Syrian rebels say they plan to seize Damascus International Airport, declaring it a legitimate target in their fight to topple President Bashar al-Assad.
A rebel commander said Friday attacks on the airport are justified because it is being used as a military zone. He said civilians should avoid the area. It was unclear just how close to the airport the battles had reached.
Fighting has intensified in the past week in the southern districts of the Syrian capital and its suburbs.
Suspected Syrian Chemical Weapons
Man-made highly toxic odorless, tasteless, colorless nerve agent
Possibly used during Iraq-Iran war
Exposure can be by inhalation, ingestion and skin absorption; people can recover with treatment form mild or moderate exposure
Odorless, tasteless man-made nerve agent; most potent of all nerve agents
Slow to evaporate, can last for days on objects
Exposure can be through skin contact or inhalation; people can recover with treatment for mild or moderate exposure
Chemical warfare agent that causes skin blisters and mucous membranes
Sometimes odorless, sometimes smells like garlic, onions or mustard
Exposure can be by inhalation, ingestion or skin contact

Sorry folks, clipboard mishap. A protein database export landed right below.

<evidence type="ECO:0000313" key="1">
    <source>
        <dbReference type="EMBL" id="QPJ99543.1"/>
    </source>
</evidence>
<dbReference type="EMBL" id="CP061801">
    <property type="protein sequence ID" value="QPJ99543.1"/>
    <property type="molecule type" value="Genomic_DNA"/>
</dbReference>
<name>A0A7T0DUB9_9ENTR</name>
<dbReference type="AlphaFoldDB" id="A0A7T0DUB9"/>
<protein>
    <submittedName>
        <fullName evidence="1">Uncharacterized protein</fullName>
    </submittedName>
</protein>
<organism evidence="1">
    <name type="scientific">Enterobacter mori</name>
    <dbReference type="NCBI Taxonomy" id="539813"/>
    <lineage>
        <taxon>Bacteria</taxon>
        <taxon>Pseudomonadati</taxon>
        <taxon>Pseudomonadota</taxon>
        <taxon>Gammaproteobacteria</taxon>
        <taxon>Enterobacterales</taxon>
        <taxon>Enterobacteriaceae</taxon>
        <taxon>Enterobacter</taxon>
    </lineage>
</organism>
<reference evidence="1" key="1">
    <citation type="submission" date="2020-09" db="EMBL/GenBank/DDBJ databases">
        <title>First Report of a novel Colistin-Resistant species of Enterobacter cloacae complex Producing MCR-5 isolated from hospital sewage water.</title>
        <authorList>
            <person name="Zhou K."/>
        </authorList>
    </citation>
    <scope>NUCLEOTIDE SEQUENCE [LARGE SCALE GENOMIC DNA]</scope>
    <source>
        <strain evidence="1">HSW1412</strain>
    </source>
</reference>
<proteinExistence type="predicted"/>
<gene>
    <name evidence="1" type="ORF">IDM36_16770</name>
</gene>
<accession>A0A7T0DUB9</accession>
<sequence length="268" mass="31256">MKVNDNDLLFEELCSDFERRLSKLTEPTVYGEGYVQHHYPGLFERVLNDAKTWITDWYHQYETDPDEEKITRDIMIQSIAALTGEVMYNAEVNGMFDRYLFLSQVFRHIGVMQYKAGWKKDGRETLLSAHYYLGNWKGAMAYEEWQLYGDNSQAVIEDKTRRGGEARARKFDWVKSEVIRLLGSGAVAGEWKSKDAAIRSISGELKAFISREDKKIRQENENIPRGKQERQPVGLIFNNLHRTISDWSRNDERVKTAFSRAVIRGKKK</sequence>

Vapor released in the air can be carried long distances; exposure not usually fatal
Earlier Friday, Syrian activists said the army had bombed two Damascus suburbs and increased reinforcements in an effort to try to reclaim territory controlled by rebels.
The Syrian Observatory for Human Rights said the army fired rockets at the rebel-held Daraya and Moadamiah suburbs southwest of the capital. The group said it feared that troops massing on the suburbs' outskirts could be the prelude to an imminent ground assault.
Syrian Refugees by Country
Also Friday, U.S. Secretary of State Hillary Clinton said American and Russian officials will meet in the next few days to find ways to work together to end the violence in Syria.
Clinton said there was no "breakthrough" during talks Thursday in Ireland with Russian Foreign Minister Sergei Lavrov and special United Nations and Arab League envoy Lakhtar Brahimi. But she said they did agree to form lower-level teams to work with Brahimi on possible ways to end the violence.
Russia and the United States have been on opposite sides of the more than year-long conflict.
Clinton stressed that it is important for any country with influence in the Middle East to explore all possible solutions, because developments in Syria are "increasingly dangerous not only to Syrians, but to their neighbors."
Meanwhile, U.S. Defense Secretary Leon Panetta said intelligence shows Assad may be considering using chemical weapons, as rebel successes in the civil war put increasing pressure on his government.
The White House has warned Assad that using chemical gas against his own people would be a "red line" for the United States and bring serious consequences.
United Nations Secretary-General Ban Ki-moon said Friday using such weapons would be an "outrageous crime."
Syrian Deputy Foreign Minister Faisal Maqdad has told Lebanese TV that if Syria had chemical weapons, it would not use them against the Syrian people. He said the West is using the threat of chemical weapons as an excuse to intervene.